Klemko interviewed more than two dozen people who have been associated with Brown -- from former employees of Brown to ex-teammates -- to get the full picture of Brown's troubled history.

Sports Illustrated's report is wide-ranging and deep, going into detail on Brown's pattern of not paying debts, the number of domestic incidents he's been involved in and the deranged behavior he's often exhibited. From things we know about -- the furniture throwing lawsuit and fish head chef incident -- to another report of sexual misconduct, Klemko's reporting paints a picture that shows Brown's antics are more than just social-media fun. Rather, it shows a troubled man with a penchant for disturbing behavior. 

In June 2017, Brown hired a local artist he met at a charity auction to come to his house and paint a mural of him. Per Klemko, Brown paid the woman $1,000 a day and even paid for a van to pick her up in New York and drive her to his Pennsylvania home. The woman, who requested to remain anonymous, told Klemko that Brown was flirtatious with her on Day 1, but things took a turn on Day 2.

“I was about 40% done on the second day, and I’m on my knees painting the bottom, and he walks up to me butt-ass naked, with a hand cloth covering his [penis] and starts having a conversation with me,“ she told Sports Illustrated. "Unfortunately, I’ve been tried [by men] a lot of times, so I just kept my cool and kept painting,” she says. “After that, it all ended abruptly.”

Brown paid her the $2,000 but then "ghosted" her, per Klemko. He also never paid the charity the $700 for the initial painting he purchased at the auction.

Not paying his debts is somewhat of a pattern for Brown, it appears. He is being sued by a Pennsylvania doctor for $11,500 for services he never paid for. Sean Pena, a California speed trainer, currently is suing Brown for $7,200 in unpaid wages in Alameda Country Court, per Klemko. Robert Leo, a car detailer who acted as Brown's personal valet in Pennsylvania, is suiting the receiver for $16,000 in expenses he covered on his own credit card that Brown never reimbursed him for. There's Jeff Leung of Aqua World Pet Super Center who is contemplating suing Brown for $2,000 he never paid when Leung installed a 220-gallon tank in Brown's residence and filled it with a piranha. The piranha died because Brown failed to clean the tank.

Then there's the odd behavior, like a 2018 incident when Brown called the police to his Florida reporting his Rolls Royce had been stolen. Per the report obtained by Klemko, that wasn't the case.

Via the police report:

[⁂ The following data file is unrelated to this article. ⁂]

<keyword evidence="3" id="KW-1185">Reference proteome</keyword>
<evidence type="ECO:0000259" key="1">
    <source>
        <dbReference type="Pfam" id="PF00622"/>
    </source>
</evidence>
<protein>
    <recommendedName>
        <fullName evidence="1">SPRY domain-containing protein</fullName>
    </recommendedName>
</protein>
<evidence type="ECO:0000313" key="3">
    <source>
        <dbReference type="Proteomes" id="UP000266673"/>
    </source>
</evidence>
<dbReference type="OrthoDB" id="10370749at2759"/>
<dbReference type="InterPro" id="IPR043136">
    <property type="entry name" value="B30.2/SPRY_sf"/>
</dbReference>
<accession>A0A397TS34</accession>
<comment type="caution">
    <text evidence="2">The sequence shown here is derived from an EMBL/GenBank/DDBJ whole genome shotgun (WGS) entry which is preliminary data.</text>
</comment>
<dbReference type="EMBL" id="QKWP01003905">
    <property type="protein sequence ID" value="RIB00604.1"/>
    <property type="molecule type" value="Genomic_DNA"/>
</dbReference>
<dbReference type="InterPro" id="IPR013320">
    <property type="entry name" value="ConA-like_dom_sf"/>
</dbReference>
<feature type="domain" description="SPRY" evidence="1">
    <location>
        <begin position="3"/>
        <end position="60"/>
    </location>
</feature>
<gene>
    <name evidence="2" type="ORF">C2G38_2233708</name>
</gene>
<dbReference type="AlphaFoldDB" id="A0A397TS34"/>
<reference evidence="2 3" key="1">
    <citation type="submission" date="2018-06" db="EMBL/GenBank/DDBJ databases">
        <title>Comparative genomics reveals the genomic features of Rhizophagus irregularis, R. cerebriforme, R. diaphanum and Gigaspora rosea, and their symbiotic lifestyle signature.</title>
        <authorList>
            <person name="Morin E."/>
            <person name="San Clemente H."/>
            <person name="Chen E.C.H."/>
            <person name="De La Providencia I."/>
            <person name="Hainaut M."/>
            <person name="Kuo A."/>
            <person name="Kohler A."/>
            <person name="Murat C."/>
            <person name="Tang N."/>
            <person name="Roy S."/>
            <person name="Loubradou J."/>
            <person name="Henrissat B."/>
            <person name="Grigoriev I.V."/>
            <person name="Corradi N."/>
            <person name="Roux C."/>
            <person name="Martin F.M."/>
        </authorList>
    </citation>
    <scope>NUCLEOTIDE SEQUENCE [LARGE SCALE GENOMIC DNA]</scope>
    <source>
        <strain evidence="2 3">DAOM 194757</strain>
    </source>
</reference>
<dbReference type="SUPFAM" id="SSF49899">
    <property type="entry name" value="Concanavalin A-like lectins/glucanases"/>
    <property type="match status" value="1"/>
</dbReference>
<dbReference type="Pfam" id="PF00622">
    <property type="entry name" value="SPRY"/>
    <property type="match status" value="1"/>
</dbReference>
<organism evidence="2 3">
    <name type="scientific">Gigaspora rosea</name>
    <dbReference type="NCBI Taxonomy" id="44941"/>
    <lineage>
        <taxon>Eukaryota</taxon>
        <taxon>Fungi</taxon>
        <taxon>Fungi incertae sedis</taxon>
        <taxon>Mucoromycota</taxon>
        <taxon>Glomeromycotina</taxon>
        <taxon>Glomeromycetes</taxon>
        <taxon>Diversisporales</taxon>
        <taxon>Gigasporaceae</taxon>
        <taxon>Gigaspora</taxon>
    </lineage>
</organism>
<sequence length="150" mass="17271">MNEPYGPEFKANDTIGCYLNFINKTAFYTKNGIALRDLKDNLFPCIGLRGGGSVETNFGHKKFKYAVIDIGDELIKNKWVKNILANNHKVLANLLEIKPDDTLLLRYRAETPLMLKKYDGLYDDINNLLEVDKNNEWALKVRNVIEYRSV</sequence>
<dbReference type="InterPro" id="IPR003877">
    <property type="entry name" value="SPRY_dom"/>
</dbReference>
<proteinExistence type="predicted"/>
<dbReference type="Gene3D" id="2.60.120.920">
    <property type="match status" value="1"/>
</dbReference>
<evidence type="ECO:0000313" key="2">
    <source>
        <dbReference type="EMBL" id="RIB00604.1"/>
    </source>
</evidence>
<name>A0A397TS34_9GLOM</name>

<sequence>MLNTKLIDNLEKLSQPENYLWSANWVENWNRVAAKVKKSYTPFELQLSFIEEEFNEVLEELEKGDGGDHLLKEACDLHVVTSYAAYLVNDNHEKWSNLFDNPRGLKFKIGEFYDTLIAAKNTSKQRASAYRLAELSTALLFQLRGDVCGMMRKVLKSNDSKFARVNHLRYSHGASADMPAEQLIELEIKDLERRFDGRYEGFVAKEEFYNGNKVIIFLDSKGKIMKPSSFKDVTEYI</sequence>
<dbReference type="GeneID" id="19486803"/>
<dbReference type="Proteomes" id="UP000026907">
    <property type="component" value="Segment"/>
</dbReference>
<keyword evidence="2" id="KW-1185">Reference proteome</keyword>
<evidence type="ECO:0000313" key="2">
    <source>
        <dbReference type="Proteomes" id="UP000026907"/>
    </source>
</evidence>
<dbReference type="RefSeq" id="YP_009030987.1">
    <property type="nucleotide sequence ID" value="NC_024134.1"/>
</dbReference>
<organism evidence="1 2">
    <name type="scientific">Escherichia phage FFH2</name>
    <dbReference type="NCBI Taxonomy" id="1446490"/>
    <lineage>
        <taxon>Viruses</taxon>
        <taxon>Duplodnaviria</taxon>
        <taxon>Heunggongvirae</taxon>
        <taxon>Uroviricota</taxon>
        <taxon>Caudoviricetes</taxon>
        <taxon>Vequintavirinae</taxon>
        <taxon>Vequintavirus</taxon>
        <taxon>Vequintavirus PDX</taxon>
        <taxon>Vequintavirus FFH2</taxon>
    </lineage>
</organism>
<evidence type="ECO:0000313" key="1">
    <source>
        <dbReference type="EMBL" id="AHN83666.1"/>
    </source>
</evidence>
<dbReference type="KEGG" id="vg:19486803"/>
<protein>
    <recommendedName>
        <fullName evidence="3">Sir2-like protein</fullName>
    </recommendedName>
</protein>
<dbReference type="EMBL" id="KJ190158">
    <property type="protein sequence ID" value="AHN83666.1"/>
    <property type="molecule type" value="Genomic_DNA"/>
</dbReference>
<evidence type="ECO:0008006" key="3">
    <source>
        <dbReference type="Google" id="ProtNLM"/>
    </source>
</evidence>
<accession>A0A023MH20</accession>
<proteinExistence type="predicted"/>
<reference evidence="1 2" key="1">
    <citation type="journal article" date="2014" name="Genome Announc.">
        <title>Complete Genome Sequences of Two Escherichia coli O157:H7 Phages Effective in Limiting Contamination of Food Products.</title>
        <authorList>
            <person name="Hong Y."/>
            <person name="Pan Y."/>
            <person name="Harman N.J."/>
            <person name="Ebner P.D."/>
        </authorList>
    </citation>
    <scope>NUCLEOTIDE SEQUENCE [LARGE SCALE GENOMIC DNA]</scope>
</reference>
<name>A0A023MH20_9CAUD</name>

“We [two police officers] knocked on the door several times before a male voice responded, “who is it?” I identified myself and a black male [later identified as Brown] opened the door. When I said hello, [Brown] said ‘I found the car’ and closed the door.”

Brown had a rough upbringing, often sleeping on the couches of teammates and coaches after his stepfather kicked him out of the house. Once he rose to superstar status with the Steelers, he started to take on a "you don't know what I've overcome" mindset, which would have become a problem in Pittsburgh had it not been for Mike Tomlin.

“Antonio’s thing is that when he gets upset he’ll say to a coach, ‘You don’t know what I’ve been through. You don’t know where I’m from,’” a former Steelers teammate told Sports Illustrated. “But Tomlin is a black dude who went from William & Mary to becoming an NFL head coach. He knows that struggle. And he could say, Yes I do know where you’re coming from.”

Tomlin helped keep things on track with Brown in Pittsburgh, allowing him to blossom into the star he is today. Brown was mentored by his high school coaches -- coach Brooks and coach James Upton -- and Butch Jones at Central Michigan, but Klemko reports Brown no longer is in contact with those who he used to rely on.

[RELATED: AB avoids media, still hasn't discussed Raiders exit]

Brown's talent is undeniable. But the concerning pattern of behavior exhibited over the past few years and fully fleshed out by Klemko's reporting, show the Raiders made the right choice in cutting him loose when he demanded his release following his wild offseason.

Tomlin was able to keep things in house and keep Brown happy for most of his time in Pittsburgh. Gruden and Mayock did everything they could to foster a good relationship with Brown, one they thought would be beneficial to both the team and player.

But the episodes kept coming, and it doesn't look like they'll stop just because Brown now resides at 1 Patriot Place.

Losing top talent never is easy, but the Raiders made the right move to extract a headache that showed no signs of getting better in Oakland, and likely will fester in New England sooner or later.